Mobile device theft is a crime wave that continues to gain momentum. Last year, smartphone thefts were up 23% from the previous year. The crime rate has risen as thieves have increased their boldness to secure their stolen goods. Mobile phone thefts have progressed from thieves grabbing phones right out of people's hands to criminals murdering people to steal their smartphones.
Criminals want the hardware. A $200 phone in the United States will sell for up to $2000 in Hong Kong or Brazil. With enormous profit margins like this, the stolen smartphone industry overseas has grown into a $30 billion industry , rivalling the drug trafficking trade. Criminals are also after the personal information stored on mobile devices. There is no easier way to steal personal data than to physically capture the very device that the data is stored on.
Lawmakers, device manufacturers, and companies are working on reducing the crime rate. Recently, the California Senate approved SB 962, a bill that would require phones sold in CA to have a kill switch, disabling the phone once it's reported as stolen. Similarly, phone manufacturers have introduced theft activation locks that would render a smartphone useless if it is stolen. Also, companies now have the ability to remotely wipe stolen or lost devices. However, mobile devices are still being stolen at an alarming rate.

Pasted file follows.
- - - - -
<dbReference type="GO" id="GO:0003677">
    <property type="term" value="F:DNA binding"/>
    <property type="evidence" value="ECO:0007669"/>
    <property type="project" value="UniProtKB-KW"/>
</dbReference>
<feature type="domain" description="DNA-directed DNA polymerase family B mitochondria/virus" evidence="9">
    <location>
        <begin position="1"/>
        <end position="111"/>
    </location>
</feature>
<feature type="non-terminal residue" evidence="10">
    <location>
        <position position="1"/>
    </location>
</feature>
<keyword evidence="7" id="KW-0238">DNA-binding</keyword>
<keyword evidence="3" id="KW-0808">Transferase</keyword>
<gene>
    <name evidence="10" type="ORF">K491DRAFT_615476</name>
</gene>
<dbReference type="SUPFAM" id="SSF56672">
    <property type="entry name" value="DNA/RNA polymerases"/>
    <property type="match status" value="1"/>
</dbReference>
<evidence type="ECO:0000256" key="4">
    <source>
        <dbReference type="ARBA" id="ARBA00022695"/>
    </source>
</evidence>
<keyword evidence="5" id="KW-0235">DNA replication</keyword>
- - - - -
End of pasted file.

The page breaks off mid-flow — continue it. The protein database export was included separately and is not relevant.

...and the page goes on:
As users, what can we do to ensure we don't fall victim to this crime? We must be vigilant about where we are and what we do in those locations. If you need to walk alone, remove your headphones so that you can hear any movement around you. Don't display your mobile device in public unless absolutely necessary. Don't leave your phone or tablet unattended, whether it's in a grocery store cart, on a restaurant table, or your desk at school or work.
These basic safety measures can eliminate opportunities for criminals and drive down the crime rate. Not only can we protect our mobile devices by exercising caution and vigilance, but most importantly, we protect ourselves.